Inheritance tax has come under sustained scrutiny in recent years as it is regarded as a reasonably effective way of reducing excessive personal inequality. However Governments across the world are in favour of providing exemptions to this tax due to the negative consequences it can have on family businesses.

 Many countries like, Germany exempts most heirs of family businesses from inheritance tax, provided they do not lay people off for seven years. On the other hand, heirs of non-business wealth face a steep tax schedule that rises to 50% at the top. As a result, even though Germans pass on more than €200 billion ($221 billion) of wealth each year, their government collects only €5 billion to €6 billion a year as inheritance tax: less than 1% of overall tax revenues. However, there is a growing consensus on bringing about changes to these tax laws that favour the Mittelstand heirs.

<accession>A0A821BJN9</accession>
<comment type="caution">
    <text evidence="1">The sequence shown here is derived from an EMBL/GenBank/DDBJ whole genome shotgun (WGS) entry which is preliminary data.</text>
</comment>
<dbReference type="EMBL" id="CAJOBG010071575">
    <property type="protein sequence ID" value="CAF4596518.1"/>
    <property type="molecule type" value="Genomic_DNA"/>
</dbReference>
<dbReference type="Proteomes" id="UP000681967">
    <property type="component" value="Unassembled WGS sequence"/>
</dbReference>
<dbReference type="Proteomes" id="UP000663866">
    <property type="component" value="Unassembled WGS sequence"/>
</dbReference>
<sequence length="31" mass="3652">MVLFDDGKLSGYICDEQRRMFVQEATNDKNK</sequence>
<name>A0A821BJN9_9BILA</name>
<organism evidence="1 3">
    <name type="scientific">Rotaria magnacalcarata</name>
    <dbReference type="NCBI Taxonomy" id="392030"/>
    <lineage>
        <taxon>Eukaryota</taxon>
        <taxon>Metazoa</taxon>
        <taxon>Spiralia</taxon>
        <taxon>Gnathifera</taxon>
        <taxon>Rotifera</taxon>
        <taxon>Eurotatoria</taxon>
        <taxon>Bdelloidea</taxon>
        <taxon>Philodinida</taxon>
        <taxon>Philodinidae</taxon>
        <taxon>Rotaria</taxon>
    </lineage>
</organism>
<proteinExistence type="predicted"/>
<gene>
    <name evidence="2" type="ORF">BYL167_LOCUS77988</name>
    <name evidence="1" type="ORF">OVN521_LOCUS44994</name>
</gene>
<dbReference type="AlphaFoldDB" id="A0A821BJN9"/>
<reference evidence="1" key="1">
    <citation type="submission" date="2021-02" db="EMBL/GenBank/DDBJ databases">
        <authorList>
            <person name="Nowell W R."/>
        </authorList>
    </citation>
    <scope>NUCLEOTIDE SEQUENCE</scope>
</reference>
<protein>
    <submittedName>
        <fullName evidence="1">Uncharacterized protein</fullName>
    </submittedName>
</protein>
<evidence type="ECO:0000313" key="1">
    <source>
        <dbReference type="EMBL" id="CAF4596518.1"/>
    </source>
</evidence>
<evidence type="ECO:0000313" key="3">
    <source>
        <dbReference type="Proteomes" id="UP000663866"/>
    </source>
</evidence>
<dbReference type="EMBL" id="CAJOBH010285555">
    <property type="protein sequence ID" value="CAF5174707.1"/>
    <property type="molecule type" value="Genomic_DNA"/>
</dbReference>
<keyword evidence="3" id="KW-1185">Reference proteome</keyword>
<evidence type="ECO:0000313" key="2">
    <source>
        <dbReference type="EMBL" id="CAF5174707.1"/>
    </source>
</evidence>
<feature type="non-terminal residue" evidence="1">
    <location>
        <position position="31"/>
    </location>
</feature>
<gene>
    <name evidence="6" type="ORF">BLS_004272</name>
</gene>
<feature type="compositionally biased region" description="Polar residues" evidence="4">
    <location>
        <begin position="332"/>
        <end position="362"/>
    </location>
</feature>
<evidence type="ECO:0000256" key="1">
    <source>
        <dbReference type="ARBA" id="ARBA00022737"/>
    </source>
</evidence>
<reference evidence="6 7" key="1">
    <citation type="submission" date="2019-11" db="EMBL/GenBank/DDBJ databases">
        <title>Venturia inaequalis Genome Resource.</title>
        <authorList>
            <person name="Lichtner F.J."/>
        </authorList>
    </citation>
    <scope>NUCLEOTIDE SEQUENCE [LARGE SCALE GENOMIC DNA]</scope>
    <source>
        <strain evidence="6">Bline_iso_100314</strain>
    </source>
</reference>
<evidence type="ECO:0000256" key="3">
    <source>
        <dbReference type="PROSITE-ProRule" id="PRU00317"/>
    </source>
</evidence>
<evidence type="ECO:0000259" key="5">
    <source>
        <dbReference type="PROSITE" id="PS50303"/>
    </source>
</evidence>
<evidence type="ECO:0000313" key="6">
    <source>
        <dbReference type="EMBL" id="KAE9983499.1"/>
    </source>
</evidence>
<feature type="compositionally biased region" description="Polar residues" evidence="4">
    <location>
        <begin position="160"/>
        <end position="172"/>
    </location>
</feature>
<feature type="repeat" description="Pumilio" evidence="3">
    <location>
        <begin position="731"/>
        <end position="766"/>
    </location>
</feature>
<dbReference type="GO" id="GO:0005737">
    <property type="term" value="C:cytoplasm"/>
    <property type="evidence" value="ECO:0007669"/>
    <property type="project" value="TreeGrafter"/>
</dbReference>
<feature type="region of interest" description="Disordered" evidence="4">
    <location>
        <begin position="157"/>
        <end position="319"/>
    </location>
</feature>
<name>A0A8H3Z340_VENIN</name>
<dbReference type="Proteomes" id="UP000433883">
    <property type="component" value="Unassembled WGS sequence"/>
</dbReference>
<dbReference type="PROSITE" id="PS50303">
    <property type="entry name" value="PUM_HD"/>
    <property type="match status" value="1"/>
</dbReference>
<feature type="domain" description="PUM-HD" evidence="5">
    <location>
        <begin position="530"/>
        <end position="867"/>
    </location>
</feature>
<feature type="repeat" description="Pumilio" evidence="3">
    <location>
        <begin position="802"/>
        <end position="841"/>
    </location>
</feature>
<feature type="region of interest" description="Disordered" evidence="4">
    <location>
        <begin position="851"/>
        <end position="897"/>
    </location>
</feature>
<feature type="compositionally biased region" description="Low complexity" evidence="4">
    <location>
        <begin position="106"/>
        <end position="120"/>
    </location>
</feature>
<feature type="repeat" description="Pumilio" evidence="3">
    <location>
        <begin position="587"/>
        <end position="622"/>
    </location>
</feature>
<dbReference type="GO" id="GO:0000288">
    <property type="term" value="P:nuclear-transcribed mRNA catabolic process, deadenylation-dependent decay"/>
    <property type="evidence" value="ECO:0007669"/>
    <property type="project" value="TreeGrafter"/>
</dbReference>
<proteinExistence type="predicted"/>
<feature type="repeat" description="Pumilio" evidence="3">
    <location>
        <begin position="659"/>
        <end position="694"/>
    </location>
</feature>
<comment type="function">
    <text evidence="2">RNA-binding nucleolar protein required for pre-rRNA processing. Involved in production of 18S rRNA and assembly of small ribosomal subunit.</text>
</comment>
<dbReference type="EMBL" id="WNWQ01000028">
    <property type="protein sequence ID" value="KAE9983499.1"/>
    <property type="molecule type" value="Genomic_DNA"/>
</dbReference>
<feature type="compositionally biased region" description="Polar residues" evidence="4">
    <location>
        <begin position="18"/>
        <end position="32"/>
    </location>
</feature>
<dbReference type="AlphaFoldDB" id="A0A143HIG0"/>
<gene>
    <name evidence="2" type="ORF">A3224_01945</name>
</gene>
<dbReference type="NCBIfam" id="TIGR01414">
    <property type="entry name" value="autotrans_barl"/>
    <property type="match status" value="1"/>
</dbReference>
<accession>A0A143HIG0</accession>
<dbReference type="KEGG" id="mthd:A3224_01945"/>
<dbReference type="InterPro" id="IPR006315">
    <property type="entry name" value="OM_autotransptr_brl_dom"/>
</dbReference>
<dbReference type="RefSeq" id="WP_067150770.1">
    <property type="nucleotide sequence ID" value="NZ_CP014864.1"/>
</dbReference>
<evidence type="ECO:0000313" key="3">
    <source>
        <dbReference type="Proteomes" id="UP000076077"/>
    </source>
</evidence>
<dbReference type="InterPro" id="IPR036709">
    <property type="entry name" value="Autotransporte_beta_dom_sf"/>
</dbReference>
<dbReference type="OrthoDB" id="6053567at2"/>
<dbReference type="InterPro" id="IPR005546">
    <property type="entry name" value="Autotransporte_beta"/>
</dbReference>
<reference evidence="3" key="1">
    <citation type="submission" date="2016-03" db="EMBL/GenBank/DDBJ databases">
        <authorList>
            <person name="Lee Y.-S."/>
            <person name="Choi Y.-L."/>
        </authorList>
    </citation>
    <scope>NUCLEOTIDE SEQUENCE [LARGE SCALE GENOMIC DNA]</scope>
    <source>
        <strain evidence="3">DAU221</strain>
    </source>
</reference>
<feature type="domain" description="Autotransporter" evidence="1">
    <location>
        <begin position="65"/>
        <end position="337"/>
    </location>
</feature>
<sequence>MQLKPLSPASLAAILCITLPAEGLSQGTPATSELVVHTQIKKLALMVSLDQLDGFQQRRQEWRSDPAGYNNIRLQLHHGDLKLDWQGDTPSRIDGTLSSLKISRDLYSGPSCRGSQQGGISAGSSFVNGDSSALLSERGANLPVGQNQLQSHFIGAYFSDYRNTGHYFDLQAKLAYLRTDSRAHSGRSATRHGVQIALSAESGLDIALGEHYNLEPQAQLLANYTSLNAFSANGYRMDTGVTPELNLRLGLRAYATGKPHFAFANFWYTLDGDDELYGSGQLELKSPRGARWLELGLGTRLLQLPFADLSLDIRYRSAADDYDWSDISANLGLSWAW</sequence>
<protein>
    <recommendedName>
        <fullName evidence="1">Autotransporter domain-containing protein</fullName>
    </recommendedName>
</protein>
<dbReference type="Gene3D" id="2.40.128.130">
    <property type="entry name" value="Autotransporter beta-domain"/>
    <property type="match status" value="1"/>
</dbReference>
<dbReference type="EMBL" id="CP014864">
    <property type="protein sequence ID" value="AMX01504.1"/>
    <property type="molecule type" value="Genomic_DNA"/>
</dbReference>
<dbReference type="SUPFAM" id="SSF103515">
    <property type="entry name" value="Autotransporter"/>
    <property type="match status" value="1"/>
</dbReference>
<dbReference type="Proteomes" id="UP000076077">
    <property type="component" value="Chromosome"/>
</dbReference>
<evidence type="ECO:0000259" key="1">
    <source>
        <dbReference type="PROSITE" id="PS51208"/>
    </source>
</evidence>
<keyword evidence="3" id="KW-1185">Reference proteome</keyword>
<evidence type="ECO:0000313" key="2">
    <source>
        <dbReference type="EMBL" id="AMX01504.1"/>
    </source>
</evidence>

Similarly India, a country with one of the lowest tax-to-GDP ratios in the world, does not have inheritance tax. This is ironic considering that the tax rates on personal and corporate income are high even by global standards.

 Source: http://www.economist.com/news/europe/21701801-taxes-germans-who-inherit-businesses-often-come-nought-free-will